Ashcombe Walk


The walk follows the lush and undisturbed valley of the Dawlish Waters and retraces a route vividly described by the 18th century John Swete in his 'Journal Eleven' (from his Tavels In Georgian Devon) .

His colourful illustrations depict old cottages, a mill and Ashcombe church; unfortunately, there appears to be no sign of any water mill in Ashcombe.

parking Church Street, Dawlish
Point of Interesthamlet of Ashcombe

A combe is a fertile valley with steep sides.

Ashcombe Church

Distance:10.9 miles


The church, dedicated to Saint Nectan, has 13th century lancet windows and a 14th century chancel arch.

'The cottages were more frequent as I approached the church... the scenery was not only picturesque but romantic- '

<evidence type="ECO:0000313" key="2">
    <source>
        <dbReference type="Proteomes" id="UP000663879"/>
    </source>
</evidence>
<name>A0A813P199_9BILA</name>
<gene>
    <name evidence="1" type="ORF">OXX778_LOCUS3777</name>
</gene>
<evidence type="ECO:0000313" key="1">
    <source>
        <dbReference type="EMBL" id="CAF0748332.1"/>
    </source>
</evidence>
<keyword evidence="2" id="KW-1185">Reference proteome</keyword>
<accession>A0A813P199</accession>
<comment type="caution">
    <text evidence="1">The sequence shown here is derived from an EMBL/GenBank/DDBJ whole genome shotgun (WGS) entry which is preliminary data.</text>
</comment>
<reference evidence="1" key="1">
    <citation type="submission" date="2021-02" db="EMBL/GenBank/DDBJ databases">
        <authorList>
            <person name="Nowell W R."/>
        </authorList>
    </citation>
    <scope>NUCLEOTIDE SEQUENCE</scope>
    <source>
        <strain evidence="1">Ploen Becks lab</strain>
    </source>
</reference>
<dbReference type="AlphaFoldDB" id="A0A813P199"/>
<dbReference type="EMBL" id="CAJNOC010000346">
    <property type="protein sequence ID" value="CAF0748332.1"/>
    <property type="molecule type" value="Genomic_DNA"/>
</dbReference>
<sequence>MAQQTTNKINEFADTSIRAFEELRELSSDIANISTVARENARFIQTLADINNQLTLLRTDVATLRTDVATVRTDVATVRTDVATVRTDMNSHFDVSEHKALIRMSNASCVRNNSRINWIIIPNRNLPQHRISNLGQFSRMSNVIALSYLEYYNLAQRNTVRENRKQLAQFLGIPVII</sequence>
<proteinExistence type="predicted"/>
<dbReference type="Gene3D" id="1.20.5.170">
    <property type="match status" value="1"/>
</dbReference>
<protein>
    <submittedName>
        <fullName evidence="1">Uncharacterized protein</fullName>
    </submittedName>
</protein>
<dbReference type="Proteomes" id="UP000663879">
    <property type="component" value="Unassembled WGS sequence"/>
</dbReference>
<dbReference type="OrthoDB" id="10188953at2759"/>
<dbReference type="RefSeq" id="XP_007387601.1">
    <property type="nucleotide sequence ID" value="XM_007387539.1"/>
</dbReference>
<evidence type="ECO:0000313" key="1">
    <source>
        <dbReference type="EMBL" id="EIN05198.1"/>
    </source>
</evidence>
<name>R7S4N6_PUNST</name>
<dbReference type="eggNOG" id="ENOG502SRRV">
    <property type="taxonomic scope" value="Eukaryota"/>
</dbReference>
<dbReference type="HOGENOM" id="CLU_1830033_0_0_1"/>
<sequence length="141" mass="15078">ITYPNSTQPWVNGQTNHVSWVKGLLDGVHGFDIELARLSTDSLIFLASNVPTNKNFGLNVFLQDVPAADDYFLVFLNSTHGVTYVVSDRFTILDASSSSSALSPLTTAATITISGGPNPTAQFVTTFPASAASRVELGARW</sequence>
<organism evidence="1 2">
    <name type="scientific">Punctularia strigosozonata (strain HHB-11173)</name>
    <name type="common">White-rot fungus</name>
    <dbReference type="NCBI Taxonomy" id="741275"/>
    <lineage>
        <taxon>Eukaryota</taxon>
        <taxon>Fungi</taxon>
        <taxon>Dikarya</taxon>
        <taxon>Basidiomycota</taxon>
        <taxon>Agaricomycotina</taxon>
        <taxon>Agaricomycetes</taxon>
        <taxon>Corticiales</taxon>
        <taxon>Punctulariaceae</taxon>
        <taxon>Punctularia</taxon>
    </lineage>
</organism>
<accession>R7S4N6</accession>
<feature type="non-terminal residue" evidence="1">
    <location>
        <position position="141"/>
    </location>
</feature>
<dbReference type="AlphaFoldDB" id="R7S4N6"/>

The walk continues up 'a steep hill, mounting to an elevated ridge' ; the walk descends through a forest and winds itself back up to the ridge which offers commanding views of the Exe.

The walk through 'Long Lane' can be muddy.

trafficSome stretches along a country lane may be subject to traffic.


10.9 miles
tracks, paths
main roads
0 %
altitude range
18 - 117 m
quality of track


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There is one steep climb.

Ashcombe Walk

Ashcombe Bridge today

The view, today

 Walks near Ashcombe
Great walks from Dawlish , known for its sandy beaches, black swans & the Brunel railway line along its coast.
Hoskins:'Mamhead Park is exceedingly beautiful, with many noble trees, and views over a luxuriant landscape to the sea.'